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On the Origin of the Scatter Broadening of Fast Radio Burst Pulses and Astrophysical Implications

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Part of the Springer Theses book series (Springer Theses)

Abstract

Fast radio bursts (FRBs) have been identified as extragalactic sources which can make a probe of turbulence in the intergalactic medium (IGM) and their host galaxies. To account for the observed millisecond pulses caused by scatter broadening, we examine a variety of possible models of electron density fluctuations in both the IGM and the host galaxy medium. We find that a short-wave-dominated power-law spectrum of density, which may arise in highly supersonic turbulence with pronounced local dense structures of shock-compressed gas in the host interstellar medium (ISM), can produce the required density enhancements at sufficiently small scales to interpret the scattering timescale of FRBs. It implies that an FRB residing in a galaxy with efficient star formation in action tends to have a broadened pulse. The scaling of the scattering time with dispersion measure (DM) in the host galaxy varies in different turbulence and scattering regimes. The host galaxy can be the major origin of scatter broadening, but contribute to a small fraction of the total DM. We also find that the sheet-like structure of density in the host ISM associated with folded magnetic fields in a viscosity-dominated regime of MHD turbulence cannot give rise to strong scattering. Furthermore, valuable insights into the IGM turbulence concerning the detailed spatial structure of density and magnetic field can be gained from the observed scattering timescale of FRBs. Our results are in favor of the suppression of micro-plasma instabilities and the validity of collisional-MHD description of turbulence properties in the collisionless IGM. This chapter is based on Xu and Zhang (ApJ 832:199, [1]).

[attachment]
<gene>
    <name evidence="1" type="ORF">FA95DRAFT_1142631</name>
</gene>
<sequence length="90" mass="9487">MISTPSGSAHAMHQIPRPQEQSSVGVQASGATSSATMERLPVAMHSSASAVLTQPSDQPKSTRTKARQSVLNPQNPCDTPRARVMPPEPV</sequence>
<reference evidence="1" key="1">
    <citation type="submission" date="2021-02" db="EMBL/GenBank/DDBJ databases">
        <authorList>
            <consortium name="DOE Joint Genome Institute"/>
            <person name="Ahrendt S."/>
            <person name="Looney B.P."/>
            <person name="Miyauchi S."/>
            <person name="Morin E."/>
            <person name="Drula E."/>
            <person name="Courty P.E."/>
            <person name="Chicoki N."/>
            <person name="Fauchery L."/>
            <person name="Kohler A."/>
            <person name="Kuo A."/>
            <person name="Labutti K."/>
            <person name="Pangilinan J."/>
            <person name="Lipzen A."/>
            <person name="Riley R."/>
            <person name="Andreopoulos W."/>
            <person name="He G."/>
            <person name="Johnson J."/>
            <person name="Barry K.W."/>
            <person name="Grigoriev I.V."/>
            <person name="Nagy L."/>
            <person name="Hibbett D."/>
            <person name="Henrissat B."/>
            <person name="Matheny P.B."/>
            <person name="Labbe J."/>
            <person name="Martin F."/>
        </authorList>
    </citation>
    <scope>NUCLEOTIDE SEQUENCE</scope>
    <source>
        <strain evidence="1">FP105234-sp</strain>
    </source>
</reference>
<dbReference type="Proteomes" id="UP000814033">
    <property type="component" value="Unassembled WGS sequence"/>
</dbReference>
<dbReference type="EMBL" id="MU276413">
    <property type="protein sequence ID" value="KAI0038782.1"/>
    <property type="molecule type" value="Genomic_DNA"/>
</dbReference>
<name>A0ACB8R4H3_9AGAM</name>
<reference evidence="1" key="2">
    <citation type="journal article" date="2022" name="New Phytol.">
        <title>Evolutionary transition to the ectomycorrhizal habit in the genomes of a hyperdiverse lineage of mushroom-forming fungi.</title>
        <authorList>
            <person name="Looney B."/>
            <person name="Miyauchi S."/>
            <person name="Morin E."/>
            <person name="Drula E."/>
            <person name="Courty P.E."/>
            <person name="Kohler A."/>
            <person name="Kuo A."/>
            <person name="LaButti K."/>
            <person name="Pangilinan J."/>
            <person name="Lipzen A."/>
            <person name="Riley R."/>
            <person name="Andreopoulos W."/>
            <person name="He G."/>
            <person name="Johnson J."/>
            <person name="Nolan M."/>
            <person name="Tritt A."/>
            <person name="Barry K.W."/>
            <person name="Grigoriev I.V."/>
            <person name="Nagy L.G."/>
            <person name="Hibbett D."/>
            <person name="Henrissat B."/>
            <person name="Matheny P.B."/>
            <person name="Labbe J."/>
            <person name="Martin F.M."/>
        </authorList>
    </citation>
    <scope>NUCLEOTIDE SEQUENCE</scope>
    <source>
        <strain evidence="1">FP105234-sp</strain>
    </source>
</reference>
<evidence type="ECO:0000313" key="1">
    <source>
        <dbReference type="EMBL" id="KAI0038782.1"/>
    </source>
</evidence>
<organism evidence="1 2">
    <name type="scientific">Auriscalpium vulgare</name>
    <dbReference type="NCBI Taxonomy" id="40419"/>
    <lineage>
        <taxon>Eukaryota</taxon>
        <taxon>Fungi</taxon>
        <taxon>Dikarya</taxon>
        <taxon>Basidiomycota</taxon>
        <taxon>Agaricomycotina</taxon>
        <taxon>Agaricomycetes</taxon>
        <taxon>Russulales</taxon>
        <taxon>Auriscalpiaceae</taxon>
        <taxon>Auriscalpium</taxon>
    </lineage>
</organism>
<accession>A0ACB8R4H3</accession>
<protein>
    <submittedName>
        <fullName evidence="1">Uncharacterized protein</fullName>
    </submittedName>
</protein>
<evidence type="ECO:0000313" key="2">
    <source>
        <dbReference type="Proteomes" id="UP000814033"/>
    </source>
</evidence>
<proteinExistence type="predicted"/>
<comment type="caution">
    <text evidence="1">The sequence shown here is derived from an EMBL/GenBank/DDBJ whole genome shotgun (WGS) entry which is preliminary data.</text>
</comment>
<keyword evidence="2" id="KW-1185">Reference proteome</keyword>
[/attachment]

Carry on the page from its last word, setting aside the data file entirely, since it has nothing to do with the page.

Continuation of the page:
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© Springer Nature Singapore Pte Ltd. 2019

Authors and Affiliations

  1. 1.University of Wisconsin-MadisonMadisonUSA

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